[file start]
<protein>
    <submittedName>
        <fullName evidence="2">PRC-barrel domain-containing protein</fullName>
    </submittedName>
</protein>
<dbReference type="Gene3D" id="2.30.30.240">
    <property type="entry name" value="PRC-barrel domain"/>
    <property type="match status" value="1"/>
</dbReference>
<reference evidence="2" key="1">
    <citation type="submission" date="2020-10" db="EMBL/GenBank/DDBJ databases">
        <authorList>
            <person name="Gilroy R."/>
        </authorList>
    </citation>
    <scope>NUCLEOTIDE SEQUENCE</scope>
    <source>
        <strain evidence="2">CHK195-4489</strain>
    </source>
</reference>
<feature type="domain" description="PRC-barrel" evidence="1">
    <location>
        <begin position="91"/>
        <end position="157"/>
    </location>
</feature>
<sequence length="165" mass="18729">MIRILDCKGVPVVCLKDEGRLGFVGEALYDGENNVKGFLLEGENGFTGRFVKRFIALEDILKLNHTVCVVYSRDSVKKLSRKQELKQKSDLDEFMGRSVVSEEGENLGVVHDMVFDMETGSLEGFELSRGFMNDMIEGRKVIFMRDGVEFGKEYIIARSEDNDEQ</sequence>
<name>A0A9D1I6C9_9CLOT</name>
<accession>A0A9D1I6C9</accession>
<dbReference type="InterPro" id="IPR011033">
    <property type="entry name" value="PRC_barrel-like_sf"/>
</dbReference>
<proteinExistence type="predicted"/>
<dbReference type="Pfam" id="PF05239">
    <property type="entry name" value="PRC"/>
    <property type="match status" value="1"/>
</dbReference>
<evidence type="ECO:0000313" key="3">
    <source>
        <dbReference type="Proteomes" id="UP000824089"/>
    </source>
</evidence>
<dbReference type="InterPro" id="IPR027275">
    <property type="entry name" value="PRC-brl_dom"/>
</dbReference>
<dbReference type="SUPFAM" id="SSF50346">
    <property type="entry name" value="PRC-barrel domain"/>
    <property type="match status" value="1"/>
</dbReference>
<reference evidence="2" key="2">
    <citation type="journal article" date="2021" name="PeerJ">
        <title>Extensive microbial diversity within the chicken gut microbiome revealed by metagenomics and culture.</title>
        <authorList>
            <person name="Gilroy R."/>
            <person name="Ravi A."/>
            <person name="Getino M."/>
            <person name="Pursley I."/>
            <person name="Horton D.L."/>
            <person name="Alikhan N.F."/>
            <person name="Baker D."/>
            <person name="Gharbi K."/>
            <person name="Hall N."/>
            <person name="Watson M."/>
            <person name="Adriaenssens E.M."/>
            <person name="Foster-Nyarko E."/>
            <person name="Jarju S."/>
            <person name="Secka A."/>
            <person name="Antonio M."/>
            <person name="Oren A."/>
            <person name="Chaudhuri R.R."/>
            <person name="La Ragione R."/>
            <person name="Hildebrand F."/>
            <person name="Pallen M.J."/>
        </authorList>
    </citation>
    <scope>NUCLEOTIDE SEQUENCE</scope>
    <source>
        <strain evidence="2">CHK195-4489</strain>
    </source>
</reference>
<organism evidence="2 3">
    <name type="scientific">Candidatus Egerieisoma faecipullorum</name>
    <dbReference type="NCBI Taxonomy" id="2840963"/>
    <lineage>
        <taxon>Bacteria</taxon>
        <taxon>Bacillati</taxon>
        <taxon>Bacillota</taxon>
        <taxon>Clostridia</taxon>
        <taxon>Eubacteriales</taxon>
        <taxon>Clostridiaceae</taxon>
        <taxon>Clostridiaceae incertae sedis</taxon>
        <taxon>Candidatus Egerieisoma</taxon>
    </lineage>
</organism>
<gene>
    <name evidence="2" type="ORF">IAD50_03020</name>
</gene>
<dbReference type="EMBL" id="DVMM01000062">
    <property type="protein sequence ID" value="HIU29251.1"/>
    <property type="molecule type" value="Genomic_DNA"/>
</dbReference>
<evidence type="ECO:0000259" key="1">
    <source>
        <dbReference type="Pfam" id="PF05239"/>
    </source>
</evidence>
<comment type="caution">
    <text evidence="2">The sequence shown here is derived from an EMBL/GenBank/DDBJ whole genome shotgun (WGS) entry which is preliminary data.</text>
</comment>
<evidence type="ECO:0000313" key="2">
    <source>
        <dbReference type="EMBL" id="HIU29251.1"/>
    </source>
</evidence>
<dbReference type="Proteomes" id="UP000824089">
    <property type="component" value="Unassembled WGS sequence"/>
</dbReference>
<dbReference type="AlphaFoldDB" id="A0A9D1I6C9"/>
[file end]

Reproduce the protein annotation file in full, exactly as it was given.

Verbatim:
<protein>
    <submittedName>
        <fullName evidence="2">PRC-barrel domain-containing protein</fullName>
    </submittedName>
</protein>
<dbReference type="Gene3D" id="2.30.30.240">
    <property type="entry name" value="PRC-barrel domain"/>
    <property type="match status" value="1"/>
</dbReference>
<reference evidence="2" key="1">
    <citation type="submission" date="2020-10" db="EMBL/GenBank/DDBJ databases">
        <authorList>
            <person name="Gilroy R."/>
        </authorList>
    </citation>
    <scope>NUCLEOTIDE SEQUENCE</scope>
    <source>
        <strain evidence="2">CHK195-4489</strain>
    </source>
</reference>
<feature type="domain" description="PRC-barrel" evidence="1">
    <location>
        <begin position="91"/>
        <end position="157"/>
    </location>
</feature>
<sequence length="165" mass="18729">MIRILDCKGVPVVCLKDEGRLGFVGEALYDGENNVKGFLLEGENGFTGRFVKRFIALEDILKLNHTVCVVYSRDSVKKLSRKQELKQKSDLDEFMGRSVVSEEGENLGVVHDMVFDMETGSLEGFELSRGFMNDMIEGRKVIFMRDGVEFGKEYIIARSEDNDEQ</sequence>
<name>A0A9D1I6C9_9CLOT</name>
<accession>A0A9D1I6C9</accession>
<dbReference type="InterPro" id="IPR011033">
    <property type="entry name" value="PRC_barrel-like_sf"/>
</dbReference>
<proteinExistence type="predicted"/>
<dbReference type="Pfam" id="PF05239">
    <property type="entry name" value="PRC"/>
    <property type="match status" value="1"/>
</dbReference>
<evidence type="ECO:0000313" key="3">
    <source>
        <dbReference type="Proteomes" id="UP000824089"/>
    </source>
</evidence>
<dbReference type="InterPro" id="IPR027275">
    <property type="entry name" value="PRC-brl_dom"/>
</dbReference>
<dbReference type="SUPFAM" id="SSF50346">
    <property type="entry name" value="PRC-barrel domain"/>
    <property type="match status" value="1"/>
</dbReference>
<reference evidence="2" key="2">
    <citation type="journal article" date="2021" name="PeerJ">
        <title>Extensive microbial diversity within the chicken gut microbiome revealed by metagenomics and culture.</title>
        <authorList>
            <person name="Gilroy R."/>
            <person name="Ravi A."/>
            <person name="Getino M."/>
            <person name="Pursley I."/>
            <person name="Horton D.L."/>
            <person name="Alikhan N.F."/>
            <person name="Baker D."/>
            <person name="Gharbi K."/>
            <person name="Hall N."/>
            <person name="Watson M."/>
            <person name="Adriaenssens E.M."/>
            <person name="Foster-Nyarko E."/>
            <person name="Jarju S."/>
            <person name="Secka A."/>
            <person name="Antonio M."/>
            <person name="Oren A."/>
            <person name="Chaudhuri R.R."/>
            <person name="La Ragione R."/>
            <person name="Hildebrand F."/>
            <person name="Pallen M.J."/>
        </authorList>
    </citation>
    <scope>NUCLEOTIDE SEQUENCE</scope>
    <source>
        <strain evidence="2">CHK195-4489</strain>
    </source>
</reference>
<organism evidence="2 3">
    <name type="scientific">Candidatus Egerieisoma faecipullorum</name>
    <dbReference type="NCBI Taxonomy" id="2840963"/>
    <lineage>
        <taxon>Bacteria</taxon>
        <taxon>Bacillati</taxon>
        <taxon>Bacillota</taxon>
        <taxon>Clostridia</taxon>
        <taxon>Eubacteriales</taxon>
        <taxon>Clostridiaceae</taxon>
        <taxon>Clostridiaceae incertae sedis</taxon>
        <taxon>Candidatus Egerieisoma</taxon>
    </lineage>
</organism>
<gene>
    <name evidence="2" type="ORF">IAD50_03020</name>
</gene>
<dbReference type="EMBL" id="DVMM01000062">
    <property type="protein sequence ID" value="HIU29251.1"/>
    <property type="molecule type" value="Genomic_DNA"/>
</dbReference>
<evidence type="ECO:0000259" key="1">
    <source>
        <dbReference type="Pfam" id="PF05239"/>
    </source>
</evidence>
<comment type="caution">
    <text evidence="2">The sequence shown here is derived from an EMBL/GenBank/DDBJ whole genome shotgun (WGS) entry which is preliminary data.</text>
</comment>
<evidence type="ECO:0000313" key="2">
    <source>
        <dbReference type="EMBL" id="HIU29251.1"/>
    </source>
</evidence>
<dbReference type="Proteomes" id="UP000824089">
    <property type="component" value="Unassembled WGS sequence"/>
</dbReference>
<dbReference type="AlphaFoldDB" id="A0A9D1I6C9"/>